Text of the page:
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Author Topic: The Art of Editing: When is Editing your photo too much?  (Read 36586 times)

jjj

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Re: The Art of Editing: When is Editing your photo too much?
« Reply #60 on: March 20, 2013, 08:46:58 PM »

Seems contagious.
Why are you at it too?   ;)
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jjj

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Re: The Art of Editing: When is Editing your photo too much?
« Reply #61 on: March 20, 2013, 09:06:55 PM »

By golly, you're right. There it is. Now I understand. You run a cliché shop.
Looks like time to block your crazy ramblings.
No point debating with someone who avoids responding to anything that actually contradicts their bizarre world view and even when you've made such a dumb mistake such as saying I don't show my work online, you still weasel around like a small child, making silly comments and avoid the point being made in the argument. Anyway I can't see anything you post now so I bid you farewell.
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Alan Klein

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Re: The Art of Editing: When is Editing your photo too much?
« Reply #62 on: March 20, 2013, 11:37:30 PM »

Quote
The Art of Editing: When is Editing your photo too much?

I've edited it too much when it looks to me that I edited it.  Then I figure others will think the same thing.  It has to have the look of the original scene.   That all I was doing was capturing reality.  Cropping and adjustments to correct lighting, white balance and colors due to the limitations of cameras and film and digital sensors are acceptable to me.

In another area, cloning is too much or combining two pictures such as replacing the sky using a second picture.  Even if I could get away with it, (I couldn't because of my limitations with Photoshop), I would know it's fake so I don't do it.    How would I explain a scene in my photo to others that I never saw?What would I say when they asked me if it's real?  That's my personal compass although I know many others feel every tool in Photoshop is acceptable to use.   That's OK too but would consider it photo art not photo reality.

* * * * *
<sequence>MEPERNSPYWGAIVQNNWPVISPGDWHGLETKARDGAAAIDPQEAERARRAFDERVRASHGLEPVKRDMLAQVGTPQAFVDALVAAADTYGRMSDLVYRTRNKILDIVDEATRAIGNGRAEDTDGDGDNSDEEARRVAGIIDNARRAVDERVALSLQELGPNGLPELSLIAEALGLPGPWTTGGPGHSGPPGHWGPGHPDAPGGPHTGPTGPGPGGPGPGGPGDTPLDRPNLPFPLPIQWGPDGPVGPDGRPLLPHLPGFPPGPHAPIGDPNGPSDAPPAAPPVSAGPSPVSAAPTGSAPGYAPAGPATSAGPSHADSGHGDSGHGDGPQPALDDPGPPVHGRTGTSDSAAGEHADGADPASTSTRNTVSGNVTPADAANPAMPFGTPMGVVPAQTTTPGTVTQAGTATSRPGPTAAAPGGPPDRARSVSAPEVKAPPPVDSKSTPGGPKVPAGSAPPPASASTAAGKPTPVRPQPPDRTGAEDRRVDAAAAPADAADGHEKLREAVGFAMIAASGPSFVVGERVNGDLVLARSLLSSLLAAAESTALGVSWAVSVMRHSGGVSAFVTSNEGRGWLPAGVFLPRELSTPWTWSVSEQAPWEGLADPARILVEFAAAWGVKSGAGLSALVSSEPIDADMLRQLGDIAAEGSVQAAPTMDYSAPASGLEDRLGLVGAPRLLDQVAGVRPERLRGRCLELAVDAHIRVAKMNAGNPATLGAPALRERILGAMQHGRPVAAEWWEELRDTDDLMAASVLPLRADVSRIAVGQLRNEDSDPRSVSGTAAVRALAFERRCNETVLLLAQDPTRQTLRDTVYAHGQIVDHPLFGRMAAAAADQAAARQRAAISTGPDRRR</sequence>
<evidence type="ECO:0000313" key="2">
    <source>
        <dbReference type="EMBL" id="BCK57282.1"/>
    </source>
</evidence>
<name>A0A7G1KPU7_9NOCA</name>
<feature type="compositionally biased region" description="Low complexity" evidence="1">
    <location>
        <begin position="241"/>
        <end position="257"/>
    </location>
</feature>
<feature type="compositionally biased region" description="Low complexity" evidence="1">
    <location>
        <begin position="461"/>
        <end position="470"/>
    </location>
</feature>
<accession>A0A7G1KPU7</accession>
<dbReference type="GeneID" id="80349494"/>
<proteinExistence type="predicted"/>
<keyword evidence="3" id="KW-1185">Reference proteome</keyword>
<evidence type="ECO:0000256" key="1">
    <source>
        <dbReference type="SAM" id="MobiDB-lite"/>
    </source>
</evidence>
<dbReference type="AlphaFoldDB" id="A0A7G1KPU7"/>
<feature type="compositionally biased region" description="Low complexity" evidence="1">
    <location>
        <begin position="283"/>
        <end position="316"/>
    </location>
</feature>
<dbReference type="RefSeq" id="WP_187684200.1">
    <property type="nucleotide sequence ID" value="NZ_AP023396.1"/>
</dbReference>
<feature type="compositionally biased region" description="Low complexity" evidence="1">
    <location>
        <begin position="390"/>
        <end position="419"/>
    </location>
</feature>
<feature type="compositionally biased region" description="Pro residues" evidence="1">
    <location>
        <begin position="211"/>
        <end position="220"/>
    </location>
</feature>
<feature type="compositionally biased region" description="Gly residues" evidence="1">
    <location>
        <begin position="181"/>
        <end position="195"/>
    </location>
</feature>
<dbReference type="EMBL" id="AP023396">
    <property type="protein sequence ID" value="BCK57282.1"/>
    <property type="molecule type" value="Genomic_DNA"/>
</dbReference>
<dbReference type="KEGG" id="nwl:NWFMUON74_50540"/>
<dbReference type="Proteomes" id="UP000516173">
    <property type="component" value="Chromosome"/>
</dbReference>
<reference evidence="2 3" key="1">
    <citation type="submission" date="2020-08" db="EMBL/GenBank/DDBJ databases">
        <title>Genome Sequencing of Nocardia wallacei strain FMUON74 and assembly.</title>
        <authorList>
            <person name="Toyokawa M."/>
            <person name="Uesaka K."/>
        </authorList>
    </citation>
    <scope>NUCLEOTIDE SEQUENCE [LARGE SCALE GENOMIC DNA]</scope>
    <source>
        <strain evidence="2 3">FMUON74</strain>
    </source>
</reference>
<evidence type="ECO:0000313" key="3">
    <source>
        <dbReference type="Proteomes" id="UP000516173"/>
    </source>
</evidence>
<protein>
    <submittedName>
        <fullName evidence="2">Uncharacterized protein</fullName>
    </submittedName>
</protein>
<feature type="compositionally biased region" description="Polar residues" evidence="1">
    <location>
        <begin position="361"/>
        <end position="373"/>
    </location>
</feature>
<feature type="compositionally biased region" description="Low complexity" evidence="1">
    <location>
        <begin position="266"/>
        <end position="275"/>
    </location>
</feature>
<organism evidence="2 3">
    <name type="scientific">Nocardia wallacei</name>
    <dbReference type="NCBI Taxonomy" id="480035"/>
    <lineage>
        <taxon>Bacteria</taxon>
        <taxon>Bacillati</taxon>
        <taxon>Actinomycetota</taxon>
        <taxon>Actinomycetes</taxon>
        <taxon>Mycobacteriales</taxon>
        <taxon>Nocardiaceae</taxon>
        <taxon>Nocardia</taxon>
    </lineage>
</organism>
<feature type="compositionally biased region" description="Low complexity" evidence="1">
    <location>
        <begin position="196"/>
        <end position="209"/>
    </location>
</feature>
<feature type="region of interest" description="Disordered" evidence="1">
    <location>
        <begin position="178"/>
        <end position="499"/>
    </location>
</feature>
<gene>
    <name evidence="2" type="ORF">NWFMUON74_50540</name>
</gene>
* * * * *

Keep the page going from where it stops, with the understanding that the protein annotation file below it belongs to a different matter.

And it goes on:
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RSL

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Re: The Art of Editing: When is Editing your photo too much?
« Reply #63 on: March 21, 2013, 05:46:07 AM »

Anyway I can't see anything you post now so I bid you farewell.

That's a relief.

eagleyepro

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Re: The Art of Editing: When is Editing your photo too much?
« Reply #64 on: March 21, 2013, 10:41:01 AM »

I've edited it too much when it looks to me that I edited it.  Then I figure others will think the same thing.  It has to have the look of the original scene.   That all I was doing was capturing reality.  Cropping and adjustments to correct lighting, white balance and colors due to the limitations of cameras and film and digital sensors are acceptable to me.

In another area, cloning is too much or combining two pictures such as replacing the sky using a second picture.  Even if I could get away with it, (I couldn't because of my limitations with Photoshop), I would know it's fake so I don't do it.    How would I explain a scene in my photo to others that I never saw?What would I say when they asked me if it's real?  That's my personal compass although I know many others feel every tool in Photoshop is acceptable to use.   That's OK too but would consider it photo art not photo reality.

Alan,   Thanks for the comments and I completely agree. Many times people refer to Photoshopping which I don't use. My program is lightroom 4 which is only designed for photos. I've never cloned or added any objects because i'm into enhancing the photo not creating a new picture from what I had originally saw. (new picture meaning adding in a person, an object etc)